Paul Stensen 2


Silverdale Icon  Hanging Up His Spikes

By Larry Tuke

Special to The Sports Paper

After 17 successful seasons at the helm of the Central Kitsap Cougars’ boy’s golf team, Paul Stensen is passing the baton to a new coach and has retired.

“Stennie” was handed the reign in 1998 from another legendary district coach, Tommy Thompson, and was simply filling a coaching need as he had so many times for the Silverdale school. In his 38 years there he has coached every sport except wrestling, baseball, volleyball and basketball. And he has served as the public announcer for  three of those. Even though he is retiring from the classroom, you can still hear his resonant voice at many CK contests, including Friday night Cougar football games at Silverdale Stadium.

Stensen actually started the girl’s soccer program in his second year at CK, and also coached the boy’s team for over 10 years.

Stensen’s retirement now means there will be at least four new area boys head golf coach positions need to be hired as Chimacum, Port Angeles, and Bremerton veteran coaches have also retired.

When asked about new plans, Stensen responded that he was going to lose a few pounds, and he started that by shaving off his hair.

Stensen is now playing weekly tennis with wife Cathy, and racquetball and some golf. He also has embarked on some detailed remodeling projects for his family.

Many locals also know Paul as a soccer referee after two decades of wearing the stripes on the pitch. He also fulfilled the assistant coaching duties for several sports including cross country, diving, tennis and football.

Stensen was an accomplished diver in High School and a field goal kicker for the Washington State Cougars, so each program was enriched by his expertise. He even coached bowling for several years, but found dealing with some of the students’ parents less than enjoyable.

Bill Baxter, Athletic Director at CKHS, described Stensen as, “the guy who has been the backbone of our operation for years. He will be sorely missed because he does so much… not just the coaching and classroom instruction but all our audiovisual, announcing our games for three sports, teaching our staff how to operate equipment and now it will probably take three people to try and replace him!”

Stensen was regarded with affection by his players, who often quoted his puns and wry humorous anecdotes on the putting in practice rounds.

” I never believed in yelling at kids, but made certain that there were expectations,” Stensen said. “Among my few regrets are the pictures I did not take of memorable shots my players hit.  I was always eager to watch the swing and the shot rather than photograph it, but there were some unbelievable shots, ”

In his early golf coaching years, Stensen coached both girls and boys, however after separate teams evolved and tee times were tighter he found that he had to limit the  number on the team rather than having upwards of 16 golfers.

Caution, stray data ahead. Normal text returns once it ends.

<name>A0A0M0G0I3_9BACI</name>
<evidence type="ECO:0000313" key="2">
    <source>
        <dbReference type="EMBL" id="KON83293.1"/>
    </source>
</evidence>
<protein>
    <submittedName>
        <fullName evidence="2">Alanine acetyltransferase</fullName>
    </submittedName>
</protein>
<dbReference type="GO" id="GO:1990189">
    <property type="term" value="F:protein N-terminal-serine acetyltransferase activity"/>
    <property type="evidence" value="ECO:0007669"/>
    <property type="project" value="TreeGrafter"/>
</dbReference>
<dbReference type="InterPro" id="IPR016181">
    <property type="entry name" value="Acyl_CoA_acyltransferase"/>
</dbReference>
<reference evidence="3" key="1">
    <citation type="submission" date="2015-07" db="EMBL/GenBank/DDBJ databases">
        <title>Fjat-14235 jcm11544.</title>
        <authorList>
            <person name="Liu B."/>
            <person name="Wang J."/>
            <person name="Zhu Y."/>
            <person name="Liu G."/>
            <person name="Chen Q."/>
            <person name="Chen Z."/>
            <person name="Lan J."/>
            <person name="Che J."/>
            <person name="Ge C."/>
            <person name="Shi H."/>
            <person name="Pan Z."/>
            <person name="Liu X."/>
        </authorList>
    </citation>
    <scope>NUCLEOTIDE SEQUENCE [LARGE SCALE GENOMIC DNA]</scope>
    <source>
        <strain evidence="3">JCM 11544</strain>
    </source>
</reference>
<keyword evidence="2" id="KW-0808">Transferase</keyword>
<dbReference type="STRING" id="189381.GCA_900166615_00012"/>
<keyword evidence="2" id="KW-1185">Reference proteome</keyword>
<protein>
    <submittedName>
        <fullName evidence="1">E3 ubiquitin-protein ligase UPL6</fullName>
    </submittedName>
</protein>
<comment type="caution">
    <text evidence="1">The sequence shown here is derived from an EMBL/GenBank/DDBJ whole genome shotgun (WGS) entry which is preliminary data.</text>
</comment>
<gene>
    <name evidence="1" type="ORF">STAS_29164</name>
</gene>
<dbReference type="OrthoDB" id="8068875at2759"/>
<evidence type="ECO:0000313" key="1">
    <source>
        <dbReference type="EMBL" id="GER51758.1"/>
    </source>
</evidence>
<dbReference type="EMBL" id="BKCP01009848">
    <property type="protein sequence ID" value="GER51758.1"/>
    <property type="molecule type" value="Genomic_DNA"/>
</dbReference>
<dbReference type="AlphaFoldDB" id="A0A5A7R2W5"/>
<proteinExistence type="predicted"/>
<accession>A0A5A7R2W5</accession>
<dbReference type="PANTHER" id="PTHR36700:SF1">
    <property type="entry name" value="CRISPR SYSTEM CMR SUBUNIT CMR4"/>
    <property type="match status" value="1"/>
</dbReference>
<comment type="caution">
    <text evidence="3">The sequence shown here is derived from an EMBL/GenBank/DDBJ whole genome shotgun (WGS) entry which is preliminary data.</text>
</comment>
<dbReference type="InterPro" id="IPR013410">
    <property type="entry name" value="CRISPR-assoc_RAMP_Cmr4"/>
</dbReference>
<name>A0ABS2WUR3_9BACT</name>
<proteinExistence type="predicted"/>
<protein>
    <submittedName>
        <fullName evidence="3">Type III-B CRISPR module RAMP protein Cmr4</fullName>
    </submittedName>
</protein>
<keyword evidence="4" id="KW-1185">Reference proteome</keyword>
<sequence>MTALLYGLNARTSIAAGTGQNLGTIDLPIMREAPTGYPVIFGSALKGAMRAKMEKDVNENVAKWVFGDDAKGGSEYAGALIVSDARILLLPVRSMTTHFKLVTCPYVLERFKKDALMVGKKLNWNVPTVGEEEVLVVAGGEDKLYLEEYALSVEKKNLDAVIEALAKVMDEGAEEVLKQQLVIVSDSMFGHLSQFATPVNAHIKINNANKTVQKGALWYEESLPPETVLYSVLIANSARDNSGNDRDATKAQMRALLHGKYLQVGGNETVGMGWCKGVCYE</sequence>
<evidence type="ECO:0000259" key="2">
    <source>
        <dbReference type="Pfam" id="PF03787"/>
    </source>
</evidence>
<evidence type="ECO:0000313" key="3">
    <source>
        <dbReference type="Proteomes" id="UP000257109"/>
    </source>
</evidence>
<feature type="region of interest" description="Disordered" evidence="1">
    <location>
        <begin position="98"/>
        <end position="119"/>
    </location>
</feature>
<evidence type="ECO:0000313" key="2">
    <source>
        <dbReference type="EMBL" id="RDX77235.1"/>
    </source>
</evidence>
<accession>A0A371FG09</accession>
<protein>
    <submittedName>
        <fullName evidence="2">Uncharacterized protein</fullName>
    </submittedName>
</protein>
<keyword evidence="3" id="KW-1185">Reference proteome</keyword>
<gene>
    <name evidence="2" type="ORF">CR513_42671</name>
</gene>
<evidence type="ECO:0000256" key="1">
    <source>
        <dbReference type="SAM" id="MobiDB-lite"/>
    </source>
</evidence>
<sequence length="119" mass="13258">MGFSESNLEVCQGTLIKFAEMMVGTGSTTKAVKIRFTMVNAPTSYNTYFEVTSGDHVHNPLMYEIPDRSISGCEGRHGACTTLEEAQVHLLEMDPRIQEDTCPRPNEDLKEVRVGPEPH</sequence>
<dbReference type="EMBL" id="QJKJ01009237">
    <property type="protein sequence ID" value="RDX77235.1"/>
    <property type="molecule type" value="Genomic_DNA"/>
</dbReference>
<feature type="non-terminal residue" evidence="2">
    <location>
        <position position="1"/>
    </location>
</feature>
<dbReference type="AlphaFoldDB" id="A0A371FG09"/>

High school golf draws some curious expectations from students at times. A young man may have never played, yet shows up for tryouts ready to be handed golf shoes, balls and clubs and lessons.

Stensen recounts an incident in which a player made the team, ” but decided to show up for a match in Bermuda shorts, Hawaiian shirt and flip flops. No, he was not allowed to play!”

In 17 years,  Stensen does not recall ever having a losing season, however the golf team was a perennial runner up to powerhouse Bellarmine Prep in the 4A Narrows League. He brought some outstanding players to the state tournament, garnering three top 10 finishes including several fifth place trophies.

The Cougars also won many regional championships including the Duke Streeter Invitational at the Peninsula Golf Club in Port Angeles and the Tim Higgins Memorial at Kitsap Golf & Country Club. In fact, his teams won a record five straight Higgins championships from 2010 until last year.

Stensen believes this area has some distinct advantages for young golfers. Kitsap Golf and Country Club with pro Al Patterson has been generous with sharing course time and equipment.

“The area’s coaches have always been cooperative and I always liked the culture of the Olympic League,” says Stensen. “However, the Narrows League (which CK has played in for several years now) has been dominated by Bellarmine and Olympia, so it was more challenging and involved playing all the Tacoma 4A schools on those courses.

“Both Bellarmine and Olympia had youth programs that fed players into their programs, which Kitsap lacks. I was fortunate that I had skilled players who would model and help other team members.

“ John Hausdorf, J.D. Rastovski, Dylan Robbins, Logan Healy-Tuke, and Aubrey MacKenzie all qualified for state berths  and were outstanding leaders. Aubrey and J.D. actually played in the state Tournament all four years.”

The 2009 squad was the deepest team with four players going to state (Healy-Tuke, Nick McDonald, Troy Means, and Eric Anderson) and two others barely missing the cut (Adam Hansen, Paul Caswell).

However, the 2014 group may have set the bar for most wins with a 10-1 League record, championships in the Duke Streeter and Higgins Memorial, as well as fifth place in the 4A Sate Tournament. The team was led by MacKenzie, Andrew Hansen, “Ace” Jacobson, Alex Townsend, Ben Milovich, and Chris Kwon.

Yes, Stennie is hanging up his spikes, but his footprints on the CK golf program, school district and its students will remain for a very long time.